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The English Invasion

Stop or Arrêt?

Stop or Arrêt?

One thing I’ve noticed after living here so long is how many English words have slipped into the French language.  Despite the title as the original source of French in the world, France does a poor job compared to its Canadian cousin at forcing its citizens to only use French.  As an example, take a look at a common road sign. In Quebec you’ll always see the word “Arrêt” on a stop sign. In France, it’s just a good old “Stop” sign (at least the tourists will know what to do). Or just take a trip to the local cinema.  In France you can order “le pop-corn” whereas in Quebec you’ll have to say “le maïs soufflé” (5 syllables) - let’s hope you don’t have to ask for butter and salt too!

Perhaps France was aware of globalization ahead of everyone else because in 1635 they created the very prestigious, elite institution called “L’Academie Française” as the official steward of the French language.  Whenever a new word appears on the international scene, the 40 current ”immortels”1 (seriously, that’s what they call themselves) are required to provide an official French equivalent.  A few modern examples are below2:


English Word French Equivalent
E-mail Le Courrier Electronique (you can also use ”Le Courriel” which is the shortened, 4 syllable version)
Startup Company Une Jeune Pousse
Podcast La Baladodiffusion (7 syllables!)
Spam Le Pourriel (literally “rotten” courriel)

Keep in mind that the average age of Academie members is 78, so just explaining the concept of a “podcast” might be difficult enough, not to mention creating a modern sounding equivalent word in French!  Concerning enforcing the use of the language, the government requires all official documents, advertisement and legal contracts to be written in French (La Loi Toubon - n°94-665 du 4 août 1994) but makes no real stipulation for the spoken language unless it originates from an official source such as state sponsored TV or radio.

This way to the exit...

This way to the exit...

My favorite English words used in French are the ones ending in “ing”.  For some reason, the French frequently transform this verb form of English into a noun. For example, if you’re on vacation, you may need to find le camping so you can pitch your tent.  Or, more commonly, where the heck is le parking in this %!@# city? Compare le parking to the official word l’aire de stationnement (6 syllables) and you’ll understand why, just for the sake of pure efficiency, the French sometimes prefer English equivalents.  There is also the word le meeting used frequently in the business office.  The French sometimes pronounce it “meet-tiiinge” (dragging out the second syllable with the nose).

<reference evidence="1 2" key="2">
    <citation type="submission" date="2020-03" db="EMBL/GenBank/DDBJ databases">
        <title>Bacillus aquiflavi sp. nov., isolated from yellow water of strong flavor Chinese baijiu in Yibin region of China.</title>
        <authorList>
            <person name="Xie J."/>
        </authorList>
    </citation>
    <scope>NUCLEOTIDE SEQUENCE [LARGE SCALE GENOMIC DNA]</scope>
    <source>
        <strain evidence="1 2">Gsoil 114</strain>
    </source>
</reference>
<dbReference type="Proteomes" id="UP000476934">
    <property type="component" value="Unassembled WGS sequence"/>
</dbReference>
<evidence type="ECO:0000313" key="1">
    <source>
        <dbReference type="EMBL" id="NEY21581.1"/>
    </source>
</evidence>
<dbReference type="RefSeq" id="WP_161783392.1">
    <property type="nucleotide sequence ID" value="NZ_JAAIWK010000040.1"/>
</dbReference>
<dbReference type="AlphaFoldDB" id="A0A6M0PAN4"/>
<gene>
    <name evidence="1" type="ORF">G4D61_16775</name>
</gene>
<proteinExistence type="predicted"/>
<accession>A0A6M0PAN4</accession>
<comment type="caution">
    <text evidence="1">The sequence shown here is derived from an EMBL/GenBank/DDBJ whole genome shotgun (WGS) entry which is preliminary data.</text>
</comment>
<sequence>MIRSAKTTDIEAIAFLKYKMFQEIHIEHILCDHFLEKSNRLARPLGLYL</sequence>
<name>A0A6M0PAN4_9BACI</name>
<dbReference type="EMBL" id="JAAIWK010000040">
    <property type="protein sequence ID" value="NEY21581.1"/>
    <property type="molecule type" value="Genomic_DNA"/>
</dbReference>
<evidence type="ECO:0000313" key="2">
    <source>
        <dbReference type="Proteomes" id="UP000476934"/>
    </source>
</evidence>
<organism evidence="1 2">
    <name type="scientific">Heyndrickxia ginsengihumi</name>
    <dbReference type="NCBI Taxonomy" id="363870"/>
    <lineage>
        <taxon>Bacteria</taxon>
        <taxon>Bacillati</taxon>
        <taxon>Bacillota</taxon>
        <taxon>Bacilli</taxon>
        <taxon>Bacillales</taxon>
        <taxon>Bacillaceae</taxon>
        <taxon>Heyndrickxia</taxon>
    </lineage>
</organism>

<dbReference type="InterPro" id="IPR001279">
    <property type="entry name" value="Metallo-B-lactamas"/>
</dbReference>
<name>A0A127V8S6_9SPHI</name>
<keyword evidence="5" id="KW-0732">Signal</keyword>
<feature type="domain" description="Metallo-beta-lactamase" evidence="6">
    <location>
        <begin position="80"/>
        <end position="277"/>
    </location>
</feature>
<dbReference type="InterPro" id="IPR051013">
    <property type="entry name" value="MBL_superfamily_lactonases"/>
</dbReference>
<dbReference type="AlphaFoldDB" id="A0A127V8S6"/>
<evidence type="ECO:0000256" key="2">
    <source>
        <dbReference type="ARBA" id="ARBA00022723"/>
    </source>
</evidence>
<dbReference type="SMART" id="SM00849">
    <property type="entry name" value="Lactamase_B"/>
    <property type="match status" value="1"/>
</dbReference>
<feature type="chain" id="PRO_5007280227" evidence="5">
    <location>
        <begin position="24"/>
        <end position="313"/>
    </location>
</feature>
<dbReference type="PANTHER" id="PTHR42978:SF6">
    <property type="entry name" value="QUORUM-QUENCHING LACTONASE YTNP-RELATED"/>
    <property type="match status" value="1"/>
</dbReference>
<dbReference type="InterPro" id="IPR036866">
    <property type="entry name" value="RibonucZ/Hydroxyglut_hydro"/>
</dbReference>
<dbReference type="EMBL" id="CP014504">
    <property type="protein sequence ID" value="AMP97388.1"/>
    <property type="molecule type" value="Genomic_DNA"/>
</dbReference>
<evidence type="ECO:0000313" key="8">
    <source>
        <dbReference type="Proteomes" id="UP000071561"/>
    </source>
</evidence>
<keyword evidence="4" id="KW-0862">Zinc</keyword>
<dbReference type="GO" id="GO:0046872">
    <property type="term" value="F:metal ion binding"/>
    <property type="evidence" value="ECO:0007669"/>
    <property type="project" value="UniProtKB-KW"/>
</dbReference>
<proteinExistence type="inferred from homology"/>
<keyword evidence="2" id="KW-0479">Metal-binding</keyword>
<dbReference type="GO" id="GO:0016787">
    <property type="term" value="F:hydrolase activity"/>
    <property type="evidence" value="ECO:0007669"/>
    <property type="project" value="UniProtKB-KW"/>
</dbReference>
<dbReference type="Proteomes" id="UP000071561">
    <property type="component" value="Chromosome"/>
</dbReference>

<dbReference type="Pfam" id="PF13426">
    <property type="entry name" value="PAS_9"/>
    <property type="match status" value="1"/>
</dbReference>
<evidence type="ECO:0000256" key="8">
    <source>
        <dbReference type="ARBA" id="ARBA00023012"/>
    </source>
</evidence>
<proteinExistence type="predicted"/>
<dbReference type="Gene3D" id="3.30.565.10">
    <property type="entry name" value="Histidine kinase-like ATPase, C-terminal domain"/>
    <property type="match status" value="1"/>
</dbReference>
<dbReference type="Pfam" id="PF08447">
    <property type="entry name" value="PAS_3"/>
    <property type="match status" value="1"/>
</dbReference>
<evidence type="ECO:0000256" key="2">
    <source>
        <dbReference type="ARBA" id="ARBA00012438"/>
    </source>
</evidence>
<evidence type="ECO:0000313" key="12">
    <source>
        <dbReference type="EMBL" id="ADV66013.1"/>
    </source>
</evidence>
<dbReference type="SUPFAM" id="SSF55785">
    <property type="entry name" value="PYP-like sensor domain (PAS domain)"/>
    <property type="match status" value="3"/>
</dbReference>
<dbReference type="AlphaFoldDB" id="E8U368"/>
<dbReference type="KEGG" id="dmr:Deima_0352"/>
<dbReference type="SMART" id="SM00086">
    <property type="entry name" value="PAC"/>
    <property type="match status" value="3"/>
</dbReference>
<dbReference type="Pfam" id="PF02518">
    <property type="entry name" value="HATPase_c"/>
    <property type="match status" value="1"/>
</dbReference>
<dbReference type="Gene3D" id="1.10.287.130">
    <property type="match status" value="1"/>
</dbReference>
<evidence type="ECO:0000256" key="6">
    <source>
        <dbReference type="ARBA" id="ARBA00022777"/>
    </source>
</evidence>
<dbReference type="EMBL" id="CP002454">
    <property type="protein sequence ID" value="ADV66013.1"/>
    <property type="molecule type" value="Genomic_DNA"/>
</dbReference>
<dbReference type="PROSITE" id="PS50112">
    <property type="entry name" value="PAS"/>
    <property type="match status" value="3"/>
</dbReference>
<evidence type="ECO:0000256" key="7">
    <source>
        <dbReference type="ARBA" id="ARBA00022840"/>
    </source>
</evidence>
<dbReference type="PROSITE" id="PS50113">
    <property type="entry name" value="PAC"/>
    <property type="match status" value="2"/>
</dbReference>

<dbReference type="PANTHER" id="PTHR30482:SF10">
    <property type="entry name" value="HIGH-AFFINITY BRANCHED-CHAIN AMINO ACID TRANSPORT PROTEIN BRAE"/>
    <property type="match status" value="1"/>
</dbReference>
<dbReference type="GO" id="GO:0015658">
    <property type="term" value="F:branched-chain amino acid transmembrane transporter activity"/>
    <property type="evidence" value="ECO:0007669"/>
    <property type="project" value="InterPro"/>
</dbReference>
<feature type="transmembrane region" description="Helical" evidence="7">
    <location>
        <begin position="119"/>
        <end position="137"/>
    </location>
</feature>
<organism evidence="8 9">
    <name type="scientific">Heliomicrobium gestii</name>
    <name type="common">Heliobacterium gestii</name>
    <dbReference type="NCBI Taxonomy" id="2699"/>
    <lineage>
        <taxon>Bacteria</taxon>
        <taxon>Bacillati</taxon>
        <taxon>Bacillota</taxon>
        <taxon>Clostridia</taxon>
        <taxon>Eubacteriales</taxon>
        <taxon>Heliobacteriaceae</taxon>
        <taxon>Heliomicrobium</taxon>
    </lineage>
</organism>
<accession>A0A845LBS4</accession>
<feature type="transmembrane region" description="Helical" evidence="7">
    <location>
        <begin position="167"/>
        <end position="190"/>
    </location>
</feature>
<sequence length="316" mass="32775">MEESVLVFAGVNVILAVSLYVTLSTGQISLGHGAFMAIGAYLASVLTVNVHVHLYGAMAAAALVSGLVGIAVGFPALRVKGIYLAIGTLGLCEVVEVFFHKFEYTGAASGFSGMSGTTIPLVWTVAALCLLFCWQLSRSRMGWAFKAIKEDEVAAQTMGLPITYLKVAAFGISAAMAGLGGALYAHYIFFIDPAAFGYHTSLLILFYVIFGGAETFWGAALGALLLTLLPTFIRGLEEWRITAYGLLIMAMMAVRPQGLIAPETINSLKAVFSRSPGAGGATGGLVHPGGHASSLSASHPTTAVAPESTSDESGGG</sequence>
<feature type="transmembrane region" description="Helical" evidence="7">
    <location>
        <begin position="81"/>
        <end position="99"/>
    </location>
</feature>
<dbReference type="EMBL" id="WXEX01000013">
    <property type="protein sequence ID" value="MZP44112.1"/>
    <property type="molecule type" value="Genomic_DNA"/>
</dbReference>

And finally there are some English words where the meaning has just been completely mangled. For example, French mothers need to remind their children to put on their thongs3 before going to the beach (meaning flip-flop sandales).  When I worked for a startup company, I played babyfoot (foosball) for 8 hours a day waiting for the company to go bankrupt.  And when you go to the pool don’t forget your slip (meaning the skin-tight, Speedo swimsuit that all Frenchmen seem to wear).

Well, I’m now off to faire du jogging.  As the French would say - On y go…4

Interesting Links:

Official Legal Text of La Loi Toubon - n°94-665 du 4 août 19945 - Some boring legal reading for those who love all the details!

Le haricot or l’haricot? - Surrealistic FAQ of ”L’Academie Française” - Important questions for our times…

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  1. The official name for past and present members of the Academie Française []
  2. Some of these words were first introduced by the Office Québécois de la Langue Française and then accepted by the Academie Française []
  3. The original word is “les tongs”, but it’s now frequently interchanged with the word “les thongs” because the French don’t pronounce the “h” []
  4. Seriously! - as opposed to “On y va”. []
  5. The main French law governing mandatory use of the language []

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